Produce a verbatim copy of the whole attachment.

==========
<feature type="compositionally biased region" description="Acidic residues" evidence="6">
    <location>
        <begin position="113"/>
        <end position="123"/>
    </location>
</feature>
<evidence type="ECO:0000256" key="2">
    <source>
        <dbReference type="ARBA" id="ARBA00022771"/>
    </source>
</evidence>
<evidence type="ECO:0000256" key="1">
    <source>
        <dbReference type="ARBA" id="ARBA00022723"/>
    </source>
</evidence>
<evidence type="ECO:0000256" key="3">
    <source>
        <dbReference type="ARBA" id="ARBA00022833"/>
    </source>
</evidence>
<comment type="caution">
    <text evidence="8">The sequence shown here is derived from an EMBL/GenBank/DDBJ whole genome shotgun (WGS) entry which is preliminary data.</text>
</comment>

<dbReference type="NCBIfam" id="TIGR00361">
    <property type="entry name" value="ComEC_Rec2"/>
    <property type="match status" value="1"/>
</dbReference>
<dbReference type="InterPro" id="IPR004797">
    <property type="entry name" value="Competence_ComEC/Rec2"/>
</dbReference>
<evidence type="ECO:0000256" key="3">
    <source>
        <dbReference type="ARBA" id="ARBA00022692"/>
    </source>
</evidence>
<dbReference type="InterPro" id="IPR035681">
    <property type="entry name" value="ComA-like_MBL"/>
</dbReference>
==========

<feature type="compositionally biased region" description="Acidic residues" evidence="6">
    <location>
        <begin position="113"/>
        <end position="123"/>
    </location>
</feature>
<evidence type="ECO:0000256" key="2">
    <source>
        <dbReference type="ARBA" id="ARBA00022771"/>
    </source>
</evidence>
<evidence type="ECO:0000256" key="1">
    <source>
        <dbReference type="ARBA" id="ARBA00022723"/>
    </source>
</evidence>
<evidence type="ECO:0000256" key="3">
    <source>
        <dbReference type="ARBA" id="ARBA00022833"/>
    </source>
</evidence>
<comment type="caution">
    <text evidence="8">The sequence shown here is derived from an EMBL/GenBank/DDBJ whole genome shotgun (WGS) entry which is preliminary data.</text>
</comment>

<dbReference type="NCBIfam" id="TIGR00361">
    <property type="entry name" value="ComEC_Rec2"/>
    <property type="match status" value="1"/>
</dbReference>
<dbReference type="InterPro" id="IPR004797">
    <property type="entry name" value="Competence_ComEC/Rec2"/>
</dbReference>
<evidence type="ECO:0000256" key="3">
    <source>
        <dbReference type="ARBA" id="ARBA00022692"/>
    </source>
</evidence>
<dbReference type="InterPro" id="IPR035681">
    <property type="entry name" value="ComA-like_MBL"/>
</dbReference>